I just ordered "42 Rules for Successful Collaboration: A Practical Approach to Working with People, Processes and Technology," by David Coleman. Here's how I learned about the book (and about the existence of the "42 Rules" series).
I use Google Reader to monitor a bunch of feeds relevant to my work. One of those feeds is ReadWriteWeb. They posted "Video: Analyzing the State of Collaboration," which linked to this video from the NetWork Conference, sponsored by Gigaom on Dec. 9, 2010 in San Francisco. The video featured JP Finnell, Managing Partner of Mobility Partners, LLC, interviewing David Coleman and Sameer Patel about what they see in their work as collaboration consultants. Sameer is Managing Director at the Sovos Group. David is Managing Director at Collaborative Strategies. Both interviewees are immersed in collaboration and collaborative technologies in for-profit enterprises. Collaborative Strategies even offers an on-line self-assessment to help organizations measure their current environment's collaboration climate.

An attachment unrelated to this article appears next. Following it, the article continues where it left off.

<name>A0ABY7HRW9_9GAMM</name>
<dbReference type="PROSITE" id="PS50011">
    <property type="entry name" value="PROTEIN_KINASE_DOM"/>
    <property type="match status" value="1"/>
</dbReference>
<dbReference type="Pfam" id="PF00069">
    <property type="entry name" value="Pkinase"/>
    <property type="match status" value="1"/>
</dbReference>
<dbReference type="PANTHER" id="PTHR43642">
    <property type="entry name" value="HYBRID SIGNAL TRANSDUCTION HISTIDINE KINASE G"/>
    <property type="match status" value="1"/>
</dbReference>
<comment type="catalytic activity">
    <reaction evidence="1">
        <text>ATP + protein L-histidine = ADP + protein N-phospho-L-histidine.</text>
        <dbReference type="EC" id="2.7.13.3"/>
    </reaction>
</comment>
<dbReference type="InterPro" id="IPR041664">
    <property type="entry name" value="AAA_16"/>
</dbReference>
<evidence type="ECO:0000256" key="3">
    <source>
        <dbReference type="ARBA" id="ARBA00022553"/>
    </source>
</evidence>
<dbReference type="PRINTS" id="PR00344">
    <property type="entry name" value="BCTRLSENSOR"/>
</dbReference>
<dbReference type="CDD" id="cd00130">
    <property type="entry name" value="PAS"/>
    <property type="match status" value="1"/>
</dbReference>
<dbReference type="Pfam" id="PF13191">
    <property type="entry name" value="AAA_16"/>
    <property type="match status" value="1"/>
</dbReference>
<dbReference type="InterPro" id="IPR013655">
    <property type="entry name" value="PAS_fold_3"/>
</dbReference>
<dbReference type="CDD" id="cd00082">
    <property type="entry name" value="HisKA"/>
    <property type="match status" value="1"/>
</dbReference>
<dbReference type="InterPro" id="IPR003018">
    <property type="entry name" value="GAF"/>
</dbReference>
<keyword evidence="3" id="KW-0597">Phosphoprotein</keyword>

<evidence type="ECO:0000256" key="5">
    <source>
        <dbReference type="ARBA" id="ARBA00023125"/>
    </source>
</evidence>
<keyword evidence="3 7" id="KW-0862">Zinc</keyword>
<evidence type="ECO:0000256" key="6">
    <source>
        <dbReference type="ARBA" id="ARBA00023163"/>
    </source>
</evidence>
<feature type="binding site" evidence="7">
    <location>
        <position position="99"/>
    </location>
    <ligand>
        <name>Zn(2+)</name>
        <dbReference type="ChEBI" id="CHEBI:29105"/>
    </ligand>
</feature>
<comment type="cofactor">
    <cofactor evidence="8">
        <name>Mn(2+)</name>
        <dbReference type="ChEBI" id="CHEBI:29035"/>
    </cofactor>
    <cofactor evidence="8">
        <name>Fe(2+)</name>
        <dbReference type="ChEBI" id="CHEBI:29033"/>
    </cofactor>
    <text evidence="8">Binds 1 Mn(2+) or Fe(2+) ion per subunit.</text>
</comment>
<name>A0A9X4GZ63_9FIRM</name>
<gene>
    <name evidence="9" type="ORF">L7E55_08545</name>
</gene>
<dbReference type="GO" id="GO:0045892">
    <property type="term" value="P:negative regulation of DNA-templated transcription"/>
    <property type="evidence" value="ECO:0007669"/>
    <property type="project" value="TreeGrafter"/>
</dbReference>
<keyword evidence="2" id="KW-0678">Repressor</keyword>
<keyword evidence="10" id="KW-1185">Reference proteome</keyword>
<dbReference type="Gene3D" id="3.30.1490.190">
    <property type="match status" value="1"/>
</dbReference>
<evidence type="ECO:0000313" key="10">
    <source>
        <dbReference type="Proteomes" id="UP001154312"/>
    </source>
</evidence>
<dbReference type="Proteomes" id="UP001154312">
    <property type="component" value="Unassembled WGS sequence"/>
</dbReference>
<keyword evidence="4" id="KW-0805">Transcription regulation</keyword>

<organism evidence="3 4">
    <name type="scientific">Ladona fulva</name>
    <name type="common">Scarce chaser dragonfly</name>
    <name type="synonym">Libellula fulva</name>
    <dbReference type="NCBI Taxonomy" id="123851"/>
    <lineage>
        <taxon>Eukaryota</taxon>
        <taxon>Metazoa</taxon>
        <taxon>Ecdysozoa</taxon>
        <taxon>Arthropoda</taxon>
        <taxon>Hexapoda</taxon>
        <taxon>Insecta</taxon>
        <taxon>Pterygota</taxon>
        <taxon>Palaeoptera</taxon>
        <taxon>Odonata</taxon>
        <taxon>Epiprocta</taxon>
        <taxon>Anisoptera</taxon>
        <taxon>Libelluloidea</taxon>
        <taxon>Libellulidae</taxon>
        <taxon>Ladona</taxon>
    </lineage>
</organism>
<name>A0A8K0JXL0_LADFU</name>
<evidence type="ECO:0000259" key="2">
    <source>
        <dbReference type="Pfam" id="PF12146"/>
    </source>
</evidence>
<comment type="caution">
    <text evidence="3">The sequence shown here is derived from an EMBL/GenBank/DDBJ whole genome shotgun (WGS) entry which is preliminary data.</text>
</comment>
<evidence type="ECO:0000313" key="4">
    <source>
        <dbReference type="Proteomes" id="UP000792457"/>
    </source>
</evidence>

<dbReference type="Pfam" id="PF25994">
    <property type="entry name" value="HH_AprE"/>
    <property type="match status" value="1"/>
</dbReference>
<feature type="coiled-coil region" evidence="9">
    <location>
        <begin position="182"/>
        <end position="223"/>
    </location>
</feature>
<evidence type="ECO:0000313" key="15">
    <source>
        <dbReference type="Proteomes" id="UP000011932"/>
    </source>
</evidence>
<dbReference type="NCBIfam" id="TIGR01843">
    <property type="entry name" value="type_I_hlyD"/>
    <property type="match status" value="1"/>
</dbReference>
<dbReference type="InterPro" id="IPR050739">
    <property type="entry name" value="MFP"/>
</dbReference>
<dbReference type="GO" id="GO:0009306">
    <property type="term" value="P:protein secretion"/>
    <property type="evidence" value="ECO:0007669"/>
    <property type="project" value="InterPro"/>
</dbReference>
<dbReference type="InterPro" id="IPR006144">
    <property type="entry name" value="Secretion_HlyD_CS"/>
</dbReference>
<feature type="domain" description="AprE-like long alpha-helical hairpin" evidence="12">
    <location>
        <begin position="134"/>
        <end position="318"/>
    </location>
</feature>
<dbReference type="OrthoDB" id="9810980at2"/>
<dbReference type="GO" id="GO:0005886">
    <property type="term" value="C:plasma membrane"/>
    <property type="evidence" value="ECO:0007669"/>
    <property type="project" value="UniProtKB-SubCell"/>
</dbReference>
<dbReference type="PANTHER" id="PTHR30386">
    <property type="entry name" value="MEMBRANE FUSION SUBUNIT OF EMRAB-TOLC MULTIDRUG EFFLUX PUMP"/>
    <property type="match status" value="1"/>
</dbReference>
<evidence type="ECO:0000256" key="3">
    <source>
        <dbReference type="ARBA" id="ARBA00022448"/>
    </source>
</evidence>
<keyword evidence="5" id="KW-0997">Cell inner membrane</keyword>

I watched this 20 minute video (in which Coleman hawks the book)
I was especially impressed by Coleman's theory that technology is only 20% of the collaboration equation, while people and process are 80%. So he advocates approaching collaboration by bring the people first, then the process, and the technology enters the picture last. Very smart, intuitive approach, but most organization's probably start with the technology and try to make it drive the other components.
Patel's attempt to debunk the millennial/boomer technology divide myth also resonated with me. I agree with his conclusion that it's "B.S" And those kinds of generalizations about technology facility across generations (young = savvy; old = luddite) really don't help to facilitate collaboration across the work force spectrum.
The path that led me to Coleman's book also got me thinking about the role of intention in collaboration. I'm going to mull that over and blog about it later in the week. . .